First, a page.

“Our lock-making tradition is not just about forging the metal and assembling the parts. This is a specialised science, with locks having multiple security features and can be customised according to any specification. This science has evolved over the last 400 years and if we lose this tradition, we will not just lose a craft but hundreds of years of accumulated knowledge,” added Mohan, who acquired his knowledge from his father and has mastered it over the last 42 years.

In the adjacent neighbourhood of Nagal Nagar, which is known for producing a variety of door locks, only around half a dozen manufacturing units operate now.

Scraping, chiselling and mending the metal, Velayidam and his partner Armugam have been making brass and chromium door locks for 27 years.

Taking over from his father and grandfather, it is the only craft Velayidam knows. And he knows it well, creating each piece of lock with the diligence and focus of an artist.

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Hand-crafting each part requires great precision, finesse and attention to detail. Image Credit: Shafaat Shahbandari/Gulf News

Depending on the size and features, Velayidam takes at least half a day to create one piece of his artwork, with bigger pieces taking several days to complete.

But, it is not just the size and shape that make Dindigul locks special, it is the exceptional craftsmanship that has given them a unique lustre and an enduring reputation.

“Our work consumes all our energy. I enjoy doing this, crafting these pieces of art out of raw metal. If you don’t enjoy this then you can’t pursue this for long and even if you do it you won’t care for the quality. For me quality is the key to all the reputation our forefathers have acquired,” said Velayidam, who has been making locks for 30 years.

The 47-year-old father of two daughters runs his own small ramshackle manufacturing unit in partnership with his childhood friend Armugam, eking out a simple living through their ancestral craft.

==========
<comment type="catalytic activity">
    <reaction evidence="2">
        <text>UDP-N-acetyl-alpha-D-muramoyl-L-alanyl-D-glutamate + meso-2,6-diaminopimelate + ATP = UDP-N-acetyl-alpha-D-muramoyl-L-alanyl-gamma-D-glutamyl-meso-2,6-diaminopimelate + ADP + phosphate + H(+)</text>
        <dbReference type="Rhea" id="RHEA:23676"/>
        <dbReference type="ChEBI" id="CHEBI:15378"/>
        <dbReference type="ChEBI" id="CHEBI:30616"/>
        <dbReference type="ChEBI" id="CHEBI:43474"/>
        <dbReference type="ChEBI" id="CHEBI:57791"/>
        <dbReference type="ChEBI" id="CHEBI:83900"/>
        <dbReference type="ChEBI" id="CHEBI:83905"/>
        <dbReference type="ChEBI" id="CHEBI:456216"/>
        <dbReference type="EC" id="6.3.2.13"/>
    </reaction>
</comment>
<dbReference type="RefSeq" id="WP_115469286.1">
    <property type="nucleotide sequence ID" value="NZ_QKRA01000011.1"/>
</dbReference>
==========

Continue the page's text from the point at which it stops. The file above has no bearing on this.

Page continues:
“We strive hard to keep up the name of our ancestors, but what do we gain for all this hard work? Not more than Rs500 per day. There is no value for real skills these days. It’s hard, but we are surviving somehow,” added Ve-layidam.

Masters as they are in their craft, Mohan, Velayidam and many others might be the last in their families to manu-facture locks, as their children have walked away from their ancestral trade, adopting more lucrative professions.

However, not all lock-making families are staring at closed doors. Some of them, like the family of VNK Krishna-murthi have adopted modern methods, adapting to changing realities of the world.

Krishnamurthi’s son, 38-year-old Challapandi is the fifth generation to continue his family’s lock-making tradition.

Interestingly, the young man has injected the much needed energy in the ailing industry of Dindigul, mixing the tra-ditions with modern technology.

“Our family has been in this business for more than 200 years. I have been making locks for 22 years now. We were using the traditional handmade methods until recently, but there are limitations to it, so we introduced machines and have managed to increase the production, but our profits are being eaten up by high prices of raw materials and the middlemen,” said Challapandi.

Like Challpandi’s enterprise, many industrialised government and private lock-making factories now operate in Dindigul. But, can partial automation or use of technology be the key to revival of this ancient trade?

Will industrialisation help unlock the fortunes of these struggling craftsmen?

Shafaat Shahbandari is a Bengaluru-based independent journalist. He is the founder of Thousand Shades of India, an alternative media platform that celebrates the diversity of India